Batman's Character Analysis

analytical Essay
1558 words
1558 words

From the outset, the relationship between Bruce Wayne and Jason Todd was a strained one. The rocky relationship between the two characters is explored and changed forever in the graphic novel Batman: Under the Red Hood, penned by Judd Winick and illustrated by Doug Mahnke. When Bruce, fighting a secret war against crime as the Batman, takes Todd in as both a son and sidekick, he had no idea the impact the young robin would have on his life. Spawning from a difference in morality and ethics, the relationship between Jason and Bruce goes from one full of love and hope to a relationship filled with regret and hatred.
When Batman first met twelve year old Jason Todd on the streets of Gotham, he had his mind set on giving the boy some sort of fulfilling …show more content…

In this essay, the author

  • Analyzes how batman blamed himself for jason's death for a multitude of reasons. he believed he hadn't properly trained jason for his role of robin. bruce failed to save jason from the joker.
  • Analyzes how jason's anger and hate toward bruce grew from the actions, or, inaction, bruce had taken towards the joker after his death. jason felt betrayed by bruce and his hatred for his former mentor.
  • Analyzes bruce's belief that murder is never an option, and that criminals should always be humanely brought to justice. he believes that one must have faith in the justice system.
  • Analyzes how the father-son relationship between bruce and jason was broken by the two men's extreme and polar beliefs. at the end of batman: under the red hood, the heroes share the same emotions: anger and regret, although for different reasons.
  • Analyzes the rocky relationship between bruce and jason todd in the graphic novel batman: under the red hood.
  • Analyzes how jason todd's death was never avenged and that batman felt no remorse for saving the joker.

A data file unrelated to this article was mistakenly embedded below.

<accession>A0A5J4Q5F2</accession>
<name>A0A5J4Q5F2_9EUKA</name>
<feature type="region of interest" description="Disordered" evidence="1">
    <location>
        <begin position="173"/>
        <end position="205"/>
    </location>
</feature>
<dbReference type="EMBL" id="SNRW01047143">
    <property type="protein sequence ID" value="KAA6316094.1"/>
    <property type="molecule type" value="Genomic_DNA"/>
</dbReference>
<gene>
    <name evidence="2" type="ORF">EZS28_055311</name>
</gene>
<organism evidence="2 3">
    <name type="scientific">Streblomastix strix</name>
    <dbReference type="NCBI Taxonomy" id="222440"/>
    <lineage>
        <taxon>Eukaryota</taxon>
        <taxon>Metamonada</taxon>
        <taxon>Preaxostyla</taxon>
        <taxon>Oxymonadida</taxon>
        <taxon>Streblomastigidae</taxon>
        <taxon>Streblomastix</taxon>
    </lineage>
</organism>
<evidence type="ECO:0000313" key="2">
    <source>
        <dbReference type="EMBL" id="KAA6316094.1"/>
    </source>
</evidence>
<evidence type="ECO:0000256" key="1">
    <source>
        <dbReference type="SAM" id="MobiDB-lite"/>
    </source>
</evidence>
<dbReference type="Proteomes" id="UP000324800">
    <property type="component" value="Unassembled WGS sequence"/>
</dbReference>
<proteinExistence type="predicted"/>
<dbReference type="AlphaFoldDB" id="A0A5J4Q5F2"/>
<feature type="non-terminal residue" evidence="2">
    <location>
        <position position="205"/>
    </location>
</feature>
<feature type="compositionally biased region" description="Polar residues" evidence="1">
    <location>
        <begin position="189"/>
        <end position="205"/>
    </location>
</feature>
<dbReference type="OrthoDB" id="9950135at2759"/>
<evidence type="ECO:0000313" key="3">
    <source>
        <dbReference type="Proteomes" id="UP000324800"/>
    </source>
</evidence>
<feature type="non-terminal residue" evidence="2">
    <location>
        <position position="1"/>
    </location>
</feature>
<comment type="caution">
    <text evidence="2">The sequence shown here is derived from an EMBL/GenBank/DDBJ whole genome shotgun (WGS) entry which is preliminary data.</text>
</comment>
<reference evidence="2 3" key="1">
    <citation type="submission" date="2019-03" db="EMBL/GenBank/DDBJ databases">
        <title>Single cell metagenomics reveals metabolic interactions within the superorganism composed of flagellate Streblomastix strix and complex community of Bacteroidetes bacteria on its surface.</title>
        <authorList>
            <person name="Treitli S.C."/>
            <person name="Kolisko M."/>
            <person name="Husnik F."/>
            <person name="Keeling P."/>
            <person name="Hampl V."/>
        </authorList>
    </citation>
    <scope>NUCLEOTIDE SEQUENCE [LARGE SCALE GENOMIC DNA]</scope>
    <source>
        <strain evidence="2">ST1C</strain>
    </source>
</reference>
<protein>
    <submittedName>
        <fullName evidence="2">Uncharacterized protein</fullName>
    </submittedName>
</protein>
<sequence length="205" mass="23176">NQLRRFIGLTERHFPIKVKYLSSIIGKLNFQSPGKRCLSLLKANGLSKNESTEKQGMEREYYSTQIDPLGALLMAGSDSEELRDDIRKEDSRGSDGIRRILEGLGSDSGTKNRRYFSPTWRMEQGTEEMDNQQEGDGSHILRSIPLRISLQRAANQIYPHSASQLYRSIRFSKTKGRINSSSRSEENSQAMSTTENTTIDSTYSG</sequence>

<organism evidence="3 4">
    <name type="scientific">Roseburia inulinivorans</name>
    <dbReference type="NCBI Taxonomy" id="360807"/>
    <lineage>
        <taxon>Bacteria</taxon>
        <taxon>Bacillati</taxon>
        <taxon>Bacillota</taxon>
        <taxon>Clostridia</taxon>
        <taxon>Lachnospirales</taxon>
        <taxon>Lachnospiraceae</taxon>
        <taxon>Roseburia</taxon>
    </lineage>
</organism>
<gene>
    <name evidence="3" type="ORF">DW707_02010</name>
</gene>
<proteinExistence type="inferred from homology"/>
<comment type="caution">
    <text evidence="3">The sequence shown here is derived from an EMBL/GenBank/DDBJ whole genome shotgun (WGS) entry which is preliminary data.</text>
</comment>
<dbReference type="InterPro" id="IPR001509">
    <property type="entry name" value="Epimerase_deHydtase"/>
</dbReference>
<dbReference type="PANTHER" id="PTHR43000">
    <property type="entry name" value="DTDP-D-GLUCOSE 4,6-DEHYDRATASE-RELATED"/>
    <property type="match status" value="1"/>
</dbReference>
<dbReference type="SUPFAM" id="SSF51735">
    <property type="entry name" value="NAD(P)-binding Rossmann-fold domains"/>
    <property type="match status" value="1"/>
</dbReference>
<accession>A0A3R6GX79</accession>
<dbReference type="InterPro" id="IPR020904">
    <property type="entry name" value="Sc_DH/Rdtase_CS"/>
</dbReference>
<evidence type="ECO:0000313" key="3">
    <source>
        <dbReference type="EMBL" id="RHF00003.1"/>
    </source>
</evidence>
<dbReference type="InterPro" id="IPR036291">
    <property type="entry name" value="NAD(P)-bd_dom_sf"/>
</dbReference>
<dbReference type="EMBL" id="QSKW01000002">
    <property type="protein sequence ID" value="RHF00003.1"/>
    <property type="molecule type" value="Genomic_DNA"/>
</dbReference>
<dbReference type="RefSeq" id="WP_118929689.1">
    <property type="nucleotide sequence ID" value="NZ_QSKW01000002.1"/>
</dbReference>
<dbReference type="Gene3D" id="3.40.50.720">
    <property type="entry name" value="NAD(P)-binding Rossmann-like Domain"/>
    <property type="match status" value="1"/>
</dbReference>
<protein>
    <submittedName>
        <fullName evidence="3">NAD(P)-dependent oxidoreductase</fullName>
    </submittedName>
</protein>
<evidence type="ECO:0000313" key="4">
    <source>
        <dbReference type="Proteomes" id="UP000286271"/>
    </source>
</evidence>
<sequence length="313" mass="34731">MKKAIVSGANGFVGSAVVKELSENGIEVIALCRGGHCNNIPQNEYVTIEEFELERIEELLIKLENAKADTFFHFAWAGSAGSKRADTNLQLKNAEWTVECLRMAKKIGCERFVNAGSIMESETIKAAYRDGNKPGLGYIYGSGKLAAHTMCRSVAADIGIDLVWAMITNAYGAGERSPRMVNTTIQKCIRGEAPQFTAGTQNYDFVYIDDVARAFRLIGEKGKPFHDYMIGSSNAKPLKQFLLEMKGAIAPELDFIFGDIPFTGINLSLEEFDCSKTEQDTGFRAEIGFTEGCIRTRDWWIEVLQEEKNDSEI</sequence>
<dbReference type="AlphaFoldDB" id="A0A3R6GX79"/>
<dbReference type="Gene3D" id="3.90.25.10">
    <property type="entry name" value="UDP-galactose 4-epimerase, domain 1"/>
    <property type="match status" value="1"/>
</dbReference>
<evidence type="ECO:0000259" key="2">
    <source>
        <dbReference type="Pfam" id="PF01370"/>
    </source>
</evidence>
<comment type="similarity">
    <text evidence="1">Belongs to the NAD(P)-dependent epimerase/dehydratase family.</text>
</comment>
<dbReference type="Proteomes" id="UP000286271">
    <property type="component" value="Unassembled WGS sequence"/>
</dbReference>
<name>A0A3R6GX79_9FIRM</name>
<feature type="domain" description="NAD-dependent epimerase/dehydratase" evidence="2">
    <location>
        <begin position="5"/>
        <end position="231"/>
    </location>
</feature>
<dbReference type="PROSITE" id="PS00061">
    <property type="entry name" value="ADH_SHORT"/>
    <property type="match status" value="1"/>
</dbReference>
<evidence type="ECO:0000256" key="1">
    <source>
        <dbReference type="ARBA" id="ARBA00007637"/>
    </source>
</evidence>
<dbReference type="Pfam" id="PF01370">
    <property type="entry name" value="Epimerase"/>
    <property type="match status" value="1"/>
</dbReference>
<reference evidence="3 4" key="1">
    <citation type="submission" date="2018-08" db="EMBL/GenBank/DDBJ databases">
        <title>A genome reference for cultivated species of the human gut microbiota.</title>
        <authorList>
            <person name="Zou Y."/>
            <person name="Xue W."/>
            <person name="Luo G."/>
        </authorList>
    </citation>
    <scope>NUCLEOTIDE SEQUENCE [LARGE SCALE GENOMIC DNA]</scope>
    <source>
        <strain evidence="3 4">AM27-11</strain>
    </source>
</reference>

Bruce comes to clash with Red Hood multiple times during Jason’s crusade through Gotham, as in the mind of Bruce Red Hood is no better than the criminals he murders. Planning to reveal himself to Bruce, Jason captures the Joker and then baits Bruce into a final showdown. Throwing Batman a gun, Jason puts his own gun to the Joker’s head and presents Batman with two choices: either shoot Jason in the head, or on the count of three Jason will kill the Joker. However Batman isn’t left to make a choice as the Joker, outsmarting both of them, collapses the building the three are standing on via explosive charges. Batman frantically searches for Jason under all the rubble, although Jason had already escaped by the time Bruce had regained …show more content…

While he followed Batman ‘s no kill rule he never understood why that rule existed. One reason Bruce believed that murder was never an option is that by killing criminals, you yourself are no better than them. His belief is that criminals should always be humanely brought to justice, and that their fate should be decided by the justice system. Operating outside the law, the Batman may capture criminals, but he does not decide the sentence for their crimes. He believes that one must have faith in the justice system, otherwise there is no point in the first place. Another reason Batman could not kill the Joker or any other criminal is that he knew that if he crossed that line, he could never go back. It wasn’t that it was too hard to cross that line; it was too easy. He emphasized this point by referring to the Joker and saying “A day doesn't go by I don't think about subjecting him to every horrendous torture he's dealt out to others, and then end him.” If he were to kill one of his many enemies, there was no doubt he would soon after be joining their

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